The Forum Meeting

At the forum meeting in Tonga on Oct. 18, Bainimarama promised forum leaders that he would hold free and fair elections in less than 18 months and he further clarified that he would not stand for elections himself. In return, Australia, New Zealand, and the European Union would assist Fiji to draw up new electoral rolls (The Sydney Morning Herald, Oct. 18, 2007). Despite this understanding, Bainimarama insisted on implementing the Peoples' Charter for Change, which argues that "Fiji has been suffering from deep-rooted structural problems, a governance environment severely warped by the dominance of parochial ethnic politics, and an increasing incidence of corruption and lawlessness" ("Building a Better Fiji for All," Ministry of Information, Suva, April 2007). The Charter recommends that "Fiji needs to become a more progressive and a truly democratic nation; a country in which its leaders, at all levels, emphasize national unity, racial harmony, and the social and economic advancement of all communities regardless of race or ethnic origin" and as such commits unequivocally to "bringing together all key stakeholders in the public realm with a view to ensuring and enhancing the capacity for the national interest to be paramount, that is, one that supersedes communal divisions and ethnic and sectional interests." According to Bainimarama, the Peoples' Charter for Change will become part of Fiji's constitution and will remove any new government from power if they adopt racial policies (The Fiji Times, Oct. 20, 2007).

Australia and New Zealand remained uncommitted to removing sanctions against Fiji. Speaking at a press conference on Oct. 18, Downer welcomed the commitment made by Fiji. However, Downer made it clear that this undertaking did not guarantee the lifting of sanctions imposed since the takeover last December. According to Downer:

Australia's position is that as the roadmap unfolds, and assuming it's consistent with the objectives of the forum, then we can consider winding back some of the measures that we've taken against Fiji, he said. To use a famous phrase, our lifting of sanctions will be conditions-based not time-based. And I don't know what the conditions will be by the end of January [2008] when the foreign ministers meet. Indeed, I hope to be at the meeting myself. (PACNEWS, Oct. 18, 2007)

New Zealand Prime Minister Helen Clarke stated that the lifting of sanctions would depend on Fiji's honesty and its commitment to the 2009 deadline. The United States meanwhile reiterated that suspension of certain aid programs would continue until an elected government took office in Fiji.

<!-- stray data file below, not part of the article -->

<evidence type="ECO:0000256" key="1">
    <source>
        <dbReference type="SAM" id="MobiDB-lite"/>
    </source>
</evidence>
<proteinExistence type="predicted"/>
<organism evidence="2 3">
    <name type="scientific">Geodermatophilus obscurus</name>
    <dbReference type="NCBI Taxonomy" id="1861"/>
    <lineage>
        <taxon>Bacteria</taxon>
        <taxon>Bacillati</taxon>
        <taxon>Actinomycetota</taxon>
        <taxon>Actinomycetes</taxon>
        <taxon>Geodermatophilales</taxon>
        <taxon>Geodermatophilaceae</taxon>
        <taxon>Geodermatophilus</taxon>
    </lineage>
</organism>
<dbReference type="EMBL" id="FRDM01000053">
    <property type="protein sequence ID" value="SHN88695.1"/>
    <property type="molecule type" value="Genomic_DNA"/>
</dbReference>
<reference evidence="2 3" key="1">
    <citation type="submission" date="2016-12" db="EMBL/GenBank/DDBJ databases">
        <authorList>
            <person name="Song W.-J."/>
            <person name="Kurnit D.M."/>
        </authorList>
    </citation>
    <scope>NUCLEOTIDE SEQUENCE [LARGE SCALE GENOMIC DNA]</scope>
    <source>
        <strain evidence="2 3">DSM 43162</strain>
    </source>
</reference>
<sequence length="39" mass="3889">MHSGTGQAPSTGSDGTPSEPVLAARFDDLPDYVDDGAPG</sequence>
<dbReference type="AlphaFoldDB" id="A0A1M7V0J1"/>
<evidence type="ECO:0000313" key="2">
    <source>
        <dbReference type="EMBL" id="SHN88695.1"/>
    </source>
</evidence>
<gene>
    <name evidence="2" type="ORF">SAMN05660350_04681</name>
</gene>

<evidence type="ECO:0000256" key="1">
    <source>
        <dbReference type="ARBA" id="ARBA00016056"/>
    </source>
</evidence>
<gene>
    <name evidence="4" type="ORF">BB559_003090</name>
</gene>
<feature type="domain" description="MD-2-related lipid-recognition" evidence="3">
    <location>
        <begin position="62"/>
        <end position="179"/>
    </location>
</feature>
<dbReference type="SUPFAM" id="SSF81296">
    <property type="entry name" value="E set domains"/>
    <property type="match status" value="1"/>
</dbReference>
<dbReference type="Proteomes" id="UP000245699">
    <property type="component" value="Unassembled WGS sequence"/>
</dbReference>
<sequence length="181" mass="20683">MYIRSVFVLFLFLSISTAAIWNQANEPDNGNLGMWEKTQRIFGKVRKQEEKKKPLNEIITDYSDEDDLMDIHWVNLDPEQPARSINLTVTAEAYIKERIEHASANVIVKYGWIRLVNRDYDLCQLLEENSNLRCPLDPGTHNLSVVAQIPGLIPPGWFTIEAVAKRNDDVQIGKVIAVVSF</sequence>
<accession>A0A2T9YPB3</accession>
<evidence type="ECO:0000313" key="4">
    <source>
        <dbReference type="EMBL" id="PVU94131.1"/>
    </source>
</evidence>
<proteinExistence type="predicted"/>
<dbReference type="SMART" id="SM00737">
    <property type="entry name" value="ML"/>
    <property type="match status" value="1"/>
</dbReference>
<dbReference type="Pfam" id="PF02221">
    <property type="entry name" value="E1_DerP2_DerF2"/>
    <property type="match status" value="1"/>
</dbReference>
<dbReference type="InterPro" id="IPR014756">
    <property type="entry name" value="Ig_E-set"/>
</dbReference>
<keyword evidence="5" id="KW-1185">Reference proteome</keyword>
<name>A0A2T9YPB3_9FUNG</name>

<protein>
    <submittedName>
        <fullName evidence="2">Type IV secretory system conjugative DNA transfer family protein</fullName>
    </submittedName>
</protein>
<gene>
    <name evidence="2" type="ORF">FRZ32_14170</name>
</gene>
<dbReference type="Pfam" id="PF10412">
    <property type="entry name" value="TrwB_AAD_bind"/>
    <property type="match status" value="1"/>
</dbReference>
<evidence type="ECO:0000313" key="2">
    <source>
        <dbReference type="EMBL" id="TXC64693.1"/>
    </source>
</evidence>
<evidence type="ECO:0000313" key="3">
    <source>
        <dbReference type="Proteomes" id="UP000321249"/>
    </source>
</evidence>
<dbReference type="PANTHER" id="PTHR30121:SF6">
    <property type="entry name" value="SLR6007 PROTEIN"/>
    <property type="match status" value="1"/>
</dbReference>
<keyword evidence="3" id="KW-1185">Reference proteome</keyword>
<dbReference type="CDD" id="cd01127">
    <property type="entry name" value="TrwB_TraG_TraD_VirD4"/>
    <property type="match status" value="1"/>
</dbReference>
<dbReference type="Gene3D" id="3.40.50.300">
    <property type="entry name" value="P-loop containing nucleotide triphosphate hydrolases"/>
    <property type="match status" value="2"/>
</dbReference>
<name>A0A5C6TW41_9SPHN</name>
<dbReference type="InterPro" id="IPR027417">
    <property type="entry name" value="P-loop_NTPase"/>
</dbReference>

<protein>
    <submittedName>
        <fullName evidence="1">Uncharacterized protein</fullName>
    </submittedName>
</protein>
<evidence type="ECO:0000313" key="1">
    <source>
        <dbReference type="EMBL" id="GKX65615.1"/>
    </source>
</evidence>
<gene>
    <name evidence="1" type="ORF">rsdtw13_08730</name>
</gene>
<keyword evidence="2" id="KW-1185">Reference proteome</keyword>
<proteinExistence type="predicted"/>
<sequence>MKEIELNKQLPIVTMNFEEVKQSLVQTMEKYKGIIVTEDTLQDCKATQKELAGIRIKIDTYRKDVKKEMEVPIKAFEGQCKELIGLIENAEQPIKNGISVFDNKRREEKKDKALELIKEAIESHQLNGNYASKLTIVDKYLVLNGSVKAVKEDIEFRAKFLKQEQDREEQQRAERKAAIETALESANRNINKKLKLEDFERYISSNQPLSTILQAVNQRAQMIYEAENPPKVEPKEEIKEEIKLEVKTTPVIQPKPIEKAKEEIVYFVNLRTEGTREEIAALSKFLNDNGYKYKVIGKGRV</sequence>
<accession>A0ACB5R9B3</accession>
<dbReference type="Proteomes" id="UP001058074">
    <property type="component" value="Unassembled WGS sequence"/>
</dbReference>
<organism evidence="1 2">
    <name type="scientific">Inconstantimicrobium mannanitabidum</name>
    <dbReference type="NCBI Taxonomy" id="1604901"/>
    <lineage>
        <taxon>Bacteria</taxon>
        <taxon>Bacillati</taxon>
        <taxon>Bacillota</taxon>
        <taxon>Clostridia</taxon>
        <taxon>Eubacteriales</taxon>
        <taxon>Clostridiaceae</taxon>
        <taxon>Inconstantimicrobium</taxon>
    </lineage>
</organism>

Unlike, Australia and New Zealand, Fiji's problems are complex due to its colonial past and runaway indigenous nationalism, which was responsible for Fiji's three race-based coups. Despite a forward-looking 1997 constitution based on Australia's Alternative Vote, racial problems continued as the pro-indigenous government of Qarase implemented race-based policies from 2001 to 2006. Fiji's military forces, which in the past supported indigenous nationalism, found the command style ethnically weighted policies of the deposed government repugnant and detrimental to both national interest and national security, and following racially charged 2006 general elections, intervened in December 2006. Regional hegemonic powers such as Australia and New Zealand have failed to provide any meaningful political framework or leadership on consensus democracy or inter-ethnic cooperation in Fiji. Instead, both countries have at one time or another attempted with devastating effect to promote divisive ideas without fully appreciating the cultural context.

Holding elections will not magically resolve Fiji's deep-rooted problems and both Australia and New Zealand know that. There is a need to reanalyze Fiji's existing constitution, including the electoral system, and arrive at a political-constitutional framework that would in the future encourage inter-ethnic cooperation at all levels of government. The urgency to hold elections quickly may cause more harm than good because there are entrenched racial biases and prejudices at the grassroots level in Fiji and these are exploited by Fiji's communal leaders for their own political gain. A democratic system requires democratic structures, and in deeply divided societies, majority rule may not be sufficient to correct inter-ethnic competitions for power.

Sanjay Ramesh is a political scientist based in Sydney. He is an Adjunct Fellow in Pacific Studies at the University of Fiji.